Culinary By Dayna Engberg

New Twists on Old World Favorites

It's the fuel for our adventures and for many of us, the sole motive for our travels. Cuisine is most captivating when it conjures a story; imparting a glimpse into another narrative entirely. The most inspiring dish is one that progresses beyond an investigation of its flavors to unearth the traditions that inspired it, appreciate the indigenous natural elements that birthed it, and witness the art of the process by the people who crafted it. From modern spotlight affairs of artful presentation to the simple beauty of authentic longstanding staples, here are three cities that exemplify this elegant intersection of cuisine and culture.



Many travelers hold sacred the culinary philosophy that the best dining experiences are solely those authentic to the immediate destination. English food has its signature strokes-and they can be delightfully gluttonous in moderation-but the heavy pies, creambased accompaniments, and butter-drenched morsels of traditional English cuisine comprise but a small wing in London's larger gastronomic gallery; most works are international.

Whether you prefer white linen wonders or budget-friendly bites, London is brimming with bold international flavors. From the up-and-coming chefs hidden amongst the Borough Market food stalls to the friendly local restaurateur around the corner, you can taste flavors from the far reaches of the earth in a few short London blocks. As they say, the sun never sets on the British Empire. London is the living metaphor of contributions from previously colonized countries around the globe, and it's these diverse fusions, adoptions and collaborations which make the city's food scene so unique.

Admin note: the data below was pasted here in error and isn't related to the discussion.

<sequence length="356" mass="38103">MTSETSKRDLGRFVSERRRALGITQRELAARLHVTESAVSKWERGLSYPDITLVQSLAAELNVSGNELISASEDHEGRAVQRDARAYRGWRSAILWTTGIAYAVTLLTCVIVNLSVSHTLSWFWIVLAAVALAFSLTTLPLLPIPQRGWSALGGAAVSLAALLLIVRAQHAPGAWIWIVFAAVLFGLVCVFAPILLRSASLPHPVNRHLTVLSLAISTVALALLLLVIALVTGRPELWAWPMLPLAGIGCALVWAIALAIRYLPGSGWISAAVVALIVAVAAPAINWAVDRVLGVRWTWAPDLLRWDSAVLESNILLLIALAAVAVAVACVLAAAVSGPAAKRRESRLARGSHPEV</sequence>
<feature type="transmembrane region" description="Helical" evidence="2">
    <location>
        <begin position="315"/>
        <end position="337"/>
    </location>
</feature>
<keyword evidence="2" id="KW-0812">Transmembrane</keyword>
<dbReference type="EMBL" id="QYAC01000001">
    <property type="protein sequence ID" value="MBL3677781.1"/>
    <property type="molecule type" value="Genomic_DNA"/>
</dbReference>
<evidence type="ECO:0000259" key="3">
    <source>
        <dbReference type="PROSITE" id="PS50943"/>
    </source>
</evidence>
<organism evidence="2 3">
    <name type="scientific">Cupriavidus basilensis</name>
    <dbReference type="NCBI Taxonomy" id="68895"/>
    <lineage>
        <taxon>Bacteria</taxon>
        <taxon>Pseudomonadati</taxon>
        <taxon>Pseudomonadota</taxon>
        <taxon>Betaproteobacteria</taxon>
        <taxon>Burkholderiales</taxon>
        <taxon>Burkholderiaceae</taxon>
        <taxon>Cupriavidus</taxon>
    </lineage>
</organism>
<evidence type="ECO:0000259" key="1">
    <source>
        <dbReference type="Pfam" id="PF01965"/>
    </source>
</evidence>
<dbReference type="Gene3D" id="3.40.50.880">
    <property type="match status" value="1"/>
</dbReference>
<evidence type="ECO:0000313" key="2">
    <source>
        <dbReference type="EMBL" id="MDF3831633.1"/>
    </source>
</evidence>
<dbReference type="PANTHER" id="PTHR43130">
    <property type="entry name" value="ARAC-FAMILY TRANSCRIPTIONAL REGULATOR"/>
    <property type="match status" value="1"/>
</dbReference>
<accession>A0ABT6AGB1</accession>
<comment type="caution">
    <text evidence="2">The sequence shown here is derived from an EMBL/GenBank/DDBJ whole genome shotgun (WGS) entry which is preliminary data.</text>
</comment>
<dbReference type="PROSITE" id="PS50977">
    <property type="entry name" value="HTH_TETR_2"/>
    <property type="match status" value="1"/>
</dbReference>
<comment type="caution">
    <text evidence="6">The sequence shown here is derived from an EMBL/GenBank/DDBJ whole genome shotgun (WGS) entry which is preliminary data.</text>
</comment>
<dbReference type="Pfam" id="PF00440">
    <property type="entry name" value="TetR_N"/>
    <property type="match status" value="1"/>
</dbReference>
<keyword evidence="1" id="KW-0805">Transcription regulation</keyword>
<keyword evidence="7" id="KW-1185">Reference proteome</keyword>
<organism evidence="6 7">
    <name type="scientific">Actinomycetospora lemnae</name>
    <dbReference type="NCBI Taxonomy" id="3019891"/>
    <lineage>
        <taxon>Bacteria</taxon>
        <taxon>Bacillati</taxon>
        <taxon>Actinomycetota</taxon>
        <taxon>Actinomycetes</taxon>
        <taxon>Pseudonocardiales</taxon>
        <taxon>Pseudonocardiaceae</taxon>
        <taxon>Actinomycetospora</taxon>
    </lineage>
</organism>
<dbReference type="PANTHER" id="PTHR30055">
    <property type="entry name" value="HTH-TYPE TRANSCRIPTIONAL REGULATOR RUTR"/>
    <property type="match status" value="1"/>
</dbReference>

In French culture, enjoying fine food and wine is not reserved for celebratory occasions, nor is it considered an occasional luxury, but the primary benchmark of an abundant life itself. This is evidenced by the French term for an epicurean, le bon vivant, directly translating to "one who lives well."

With restaurants boasting over 140 Michelin stars, living well is easy in the city of Paris, perhaps most notably at the establishments of Alain Ducasse. Among the most esteemed chefs in the world, Ducasse holds a total of 19 Michelin stars across 23 restaurants in seven countries. His flagship Parisian restaurant is a beacon of epicurean fortitude, crafting unexpected combinations such as Brittany langoustine in lemon cream alongside golden Iranian caviar, Groix Island sole filets with h?liantis roots and black truffle, and a dessert of Landes apricots with avocado and fresh almond tofu.



Inspired by its ample shoreline as much as its mountains and nearby fertile pastures, the gastronomy of Barcelona is a graceful expression of geographical biodiversity. Perhaps it was this exact combination that set the stage for the explosion of the tapas movement. These small plates have become Spain's means of exhibiting their culinary aptitude in a course-by-course award ceremony showcasing the region's ecological forte complemented with its most flattering flavor siblings and dished up like tiny works of art.


If you're familiar with only one name in the Barcelona tapas scene, it is most likely Adria. Brothers Ferran and Albert were responsible for the famed restaurant El Bulli, which closed in 2011 only after having gained global recognition as one of the most influential restaurants in the world. Today, six restaurants bear the illustrious Adria name. Crafting everything from Nikkei cuisine at Pakta, the only restaurant in Barcelona serving this distinct Peruvian-Japanese fusion, to high-end tapas at the (literally) flashy epicurean amusement park Tickets, the brothers Adria have forged a culinary empire.


The wonderful thing about staying at Internova SELECT Hotels & Resorts is that you do not have to travel far to savor the city's gastronomic delights. Many of these properties include world-famous chefs and Michelin-starred restaurants right on site.